Here is a which corresponds to the general case of a problem I ran up against recently.

Given a positive integer K and a directed graph G with weighted edges, return a new graph H satisfying all the following conditions, if such a graph exists:

1. G and H contain exactly the same set of vertices.
2. H contains only edges in G, but G may contain edges not in H.
3. A path exists in H of length at most K between each pair of vertices in each direction.
4. No edge can be removed from H while still satisfying condition 3.

Where more than one graph exists satsifying these conditions, return the one with the least total weight. You may assume G does not contain edges with negative weights.

Here is an example G, each triplet representing the <start, end, weight> of an edge:
<1, 2, 40>
<1, 3, 12>
<1, 4, 50>
<2, 1, 84>
<2, 3, 19>
<2, 4, 69>
<3, 1, 25>
<3, 2, 78>
<3, 4, 93>
<4, 1, 75>
<4, 2, 36>
<4, 3, 96>

Your program should produce the following H given the above G and K = 2:
<1, 2, 40>
<1, 4, 50>
<2, 1, 84>
<2, 3, 19>
<3, 1, 25>
<4, 2, 36>

discussion of the problem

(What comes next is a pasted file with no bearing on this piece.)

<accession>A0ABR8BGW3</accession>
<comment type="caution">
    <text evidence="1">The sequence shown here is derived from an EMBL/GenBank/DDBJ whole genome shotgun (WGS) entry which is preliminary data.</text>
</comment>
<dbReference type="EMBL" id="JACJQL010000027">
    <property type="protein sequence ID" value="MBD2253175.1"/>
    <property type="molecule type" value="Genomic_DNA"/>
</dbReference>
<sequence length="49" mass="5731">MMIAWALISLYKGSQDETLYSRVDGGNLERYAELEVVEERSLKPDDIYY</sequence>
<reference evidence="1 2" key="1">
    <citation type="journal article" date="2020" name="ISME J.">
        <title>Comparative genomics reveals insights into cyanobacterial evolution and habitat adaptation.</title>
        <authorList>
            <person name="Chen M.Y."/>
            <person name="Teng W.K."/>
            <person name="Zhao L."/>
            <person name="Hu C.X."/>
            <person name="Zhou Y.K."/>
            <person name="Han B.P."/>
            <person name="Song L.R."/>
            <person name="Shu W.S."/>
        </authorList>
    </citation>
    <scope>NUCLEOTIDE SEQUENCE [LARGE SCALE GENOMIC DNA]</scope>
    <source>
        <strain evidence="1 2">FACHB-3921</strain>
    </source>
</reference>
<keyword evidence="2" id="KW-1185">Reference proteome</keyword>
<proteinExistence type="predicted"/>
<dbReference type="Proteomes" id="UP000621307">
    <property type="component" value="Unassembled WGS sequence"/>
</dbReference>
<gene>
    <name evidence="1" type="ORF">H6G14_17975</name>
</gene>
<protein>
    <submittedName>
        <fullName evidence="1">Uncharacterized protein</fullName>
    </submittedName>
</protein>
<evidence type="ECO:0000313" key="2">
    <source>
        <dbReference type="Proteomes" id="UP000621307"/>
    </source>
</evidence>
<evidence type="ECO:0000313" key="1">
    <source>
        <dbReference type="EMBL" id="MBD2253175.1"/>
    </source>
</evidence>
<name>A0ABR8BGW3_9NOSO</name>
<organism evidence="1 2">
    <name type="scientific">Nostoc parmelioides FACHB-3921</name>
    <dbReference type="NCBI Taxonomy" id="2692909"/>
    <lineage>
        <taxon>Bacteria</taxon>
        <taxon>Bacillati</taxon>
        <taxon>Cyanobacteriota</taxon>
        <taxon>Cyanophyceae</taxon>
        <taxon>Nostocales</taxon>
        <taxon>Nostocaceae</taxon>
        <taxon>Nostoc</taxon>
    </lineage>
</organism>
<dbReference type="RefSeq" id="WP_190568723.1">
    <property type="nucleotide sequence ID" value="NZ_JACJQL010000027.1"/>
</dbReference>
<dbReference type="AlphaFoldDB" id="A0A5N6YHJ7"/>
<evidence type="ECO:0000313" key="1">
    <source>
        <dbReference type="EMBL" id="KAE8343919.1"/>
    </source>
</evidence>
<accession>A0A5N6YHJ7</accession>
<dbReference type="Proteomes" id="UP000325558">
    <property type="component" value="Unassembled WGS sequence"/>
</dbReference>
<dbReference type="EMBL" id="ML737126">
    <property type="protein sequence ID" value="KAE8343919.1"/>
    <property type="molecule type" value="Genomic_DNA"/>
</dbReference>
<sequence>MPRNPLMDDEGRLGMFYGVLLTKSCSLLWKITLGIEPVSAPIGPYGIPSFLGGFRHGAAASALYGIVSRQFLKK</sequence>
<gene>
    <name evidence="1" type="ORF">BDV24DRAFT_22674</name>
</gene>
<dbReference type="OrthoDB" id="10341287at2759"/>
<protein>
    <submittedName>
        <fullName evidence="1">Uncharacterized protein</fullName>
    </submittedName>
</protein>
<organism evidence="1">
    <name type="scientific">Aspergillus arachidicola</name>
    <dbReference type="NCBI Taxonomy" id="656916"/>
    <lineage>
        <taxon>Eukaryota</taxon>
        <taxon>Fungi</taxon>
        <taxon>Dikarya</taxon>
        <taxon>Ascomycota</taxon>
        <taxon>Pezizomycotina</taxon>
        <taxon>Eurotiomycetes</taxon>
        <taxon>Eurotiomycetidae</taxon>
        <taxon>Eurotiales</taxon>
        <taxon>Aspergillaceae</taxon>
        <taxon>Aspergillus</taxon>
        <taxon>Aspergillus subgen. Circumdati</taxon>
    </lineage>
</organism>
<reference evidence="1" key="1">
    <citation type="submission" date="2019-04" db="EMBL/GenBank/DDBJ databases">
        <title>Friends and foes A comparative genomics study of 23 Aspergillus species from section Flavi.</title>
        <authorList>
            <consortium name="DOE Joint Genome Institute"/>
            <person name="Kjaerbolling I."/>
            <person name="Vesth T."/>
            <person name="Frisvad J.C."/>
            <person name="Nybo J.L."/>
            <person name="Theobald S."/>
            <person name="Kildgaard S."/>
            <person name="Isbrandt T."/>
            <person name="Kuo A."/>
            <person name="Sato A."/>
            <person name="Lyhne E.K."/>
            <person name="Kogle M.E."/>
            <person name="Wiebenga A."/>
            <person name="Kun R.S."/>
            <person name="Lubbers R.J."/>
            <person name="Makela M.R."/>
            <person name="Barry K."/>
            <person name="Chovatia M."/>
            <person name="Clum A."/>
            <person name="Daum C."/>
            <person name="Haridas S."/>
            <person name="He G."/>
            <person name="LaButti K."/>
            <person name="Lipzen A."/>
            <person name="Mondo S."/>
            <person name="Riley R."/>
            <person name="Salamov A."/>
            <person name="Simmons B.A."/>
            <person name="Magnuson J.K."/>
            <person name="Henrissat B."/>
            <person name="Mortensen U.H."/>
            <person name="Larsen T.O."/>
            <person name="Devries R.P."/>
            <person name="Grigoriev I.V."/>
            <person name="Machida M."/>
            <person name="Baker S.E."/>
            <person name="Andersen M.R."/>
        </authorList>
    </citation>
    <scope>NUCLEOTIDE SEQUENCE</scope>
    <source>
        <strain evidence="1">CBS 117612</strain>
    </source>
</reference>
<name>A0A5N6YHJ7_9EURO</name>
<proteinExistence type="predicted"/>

@Absinthe

Think of edges in a directed graph as arrows, which you can follow in the direction they point but not in the opposite direction. The edge <1, 2, 40> allows you to go *from* node 1 *to* node 2, while <2, 1, 84> allows you to go *to* node 1 *from* node 2. So if you exclude the edge you suggested, the graph no longer satisfies the third condition (k-hop rule) because it's no longer possible to get from node 4 to node 1 in two hops (shortest path is 4->2->3->1, which is three hops).

@khird okay, so that is. What length means. I will look at it deeper and maybe ask some other quesrions

@Absinthe

Pictured are G and H from the example QOTO: Question Others to Teach Ourselves. A STEM-oriented instance.

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